Statins (HMG-CoA reductase inhibitors) are today some of the most prescribed drugs in the world due to their beneficial effects on cardiovascular disease. During recent years statins have been ascribed additional beneficial effects on the outcome of other diseases, such as cancer and infections [1], [2]. Some of these “pleiotropic effects” might be explained by a potential anti-inflammatory effect of statins [3], [4]. In the PRINCE-study pravastatin treatment reduced the levels of C-reactive protein (CRP) in a cholesterol independent way, although the clinical significance of this reduction remains unresolved [5]. Beneficial effects of statin treatment in transplanted patients have been reported and suggest an immunomodulatory effect [6], [7] although a recent Cochrane review failed to show a significant reduction in all-cause mortality among statin treated renal transplant patients [8].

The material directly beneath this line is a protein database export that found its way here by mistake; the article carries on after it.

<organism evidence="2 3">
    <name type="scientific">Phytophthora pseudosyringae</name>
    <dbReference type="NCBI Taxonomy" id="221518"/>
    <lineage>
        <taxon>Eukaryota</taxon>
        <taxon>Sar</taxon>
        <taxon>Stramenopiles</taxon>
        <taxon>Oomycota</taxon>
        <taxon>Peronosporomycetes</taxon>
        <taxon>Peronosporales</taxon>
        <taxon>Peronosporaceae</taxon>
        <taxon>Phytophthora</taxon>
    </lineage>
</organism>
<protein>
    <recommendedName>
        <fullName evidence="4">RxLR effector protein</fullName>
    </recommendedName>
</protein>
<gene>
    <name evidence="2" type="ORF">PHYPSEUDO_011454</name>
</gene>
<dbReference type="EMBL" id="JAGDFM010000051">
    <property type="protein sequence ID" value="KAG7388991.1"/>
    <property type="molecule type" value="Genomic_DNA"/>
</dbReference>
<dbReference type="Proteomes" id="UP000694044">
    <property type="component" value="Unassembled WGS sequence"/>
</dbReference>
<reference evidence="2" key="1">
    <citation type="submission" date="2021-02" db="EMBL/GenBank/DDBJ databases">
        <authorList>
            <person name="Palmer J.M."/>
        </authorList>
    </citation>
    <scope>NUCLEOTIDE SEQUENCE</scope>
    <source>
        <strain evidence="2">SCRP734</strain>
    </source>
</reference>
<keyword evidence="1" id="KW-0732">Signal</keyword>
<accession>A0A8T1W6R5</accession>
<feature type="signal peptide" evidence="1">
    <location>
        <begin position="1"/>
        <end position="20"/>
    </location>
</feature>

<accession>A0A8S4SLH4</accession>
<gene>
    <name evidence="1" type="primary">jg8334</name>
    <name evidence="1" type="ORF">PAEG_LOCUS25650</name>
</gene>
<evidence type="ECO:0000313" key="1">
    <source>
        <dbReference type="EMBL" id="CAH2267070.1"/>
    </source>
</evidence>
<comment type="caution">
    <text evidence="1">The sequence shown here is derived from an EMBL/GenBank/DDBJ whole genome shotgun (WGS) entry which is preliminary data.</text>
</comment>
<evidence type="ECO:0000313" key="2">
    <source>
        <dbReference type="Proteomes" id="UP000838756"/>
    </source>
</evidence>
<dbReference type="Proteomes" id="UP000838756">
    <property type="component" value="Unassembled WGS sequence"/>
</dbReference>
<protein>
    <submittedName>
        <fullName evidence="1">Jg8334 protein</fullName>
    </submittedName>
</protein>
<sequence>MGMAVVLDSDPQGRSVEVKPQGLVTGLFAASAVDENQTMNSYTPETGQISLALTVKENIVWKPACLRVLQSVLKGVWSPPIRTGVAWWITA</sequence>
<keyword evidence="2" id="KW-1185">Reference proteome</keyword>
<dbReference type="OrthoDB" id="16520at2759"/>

A number of epidemiologic studies support that statin treatment is associated with a better prognosis in severe bacterial infections [1]. However, there is a lack of randomised controlled trials that prospectively investigate the effect of statin treatment in patients diagnosed with severe infections.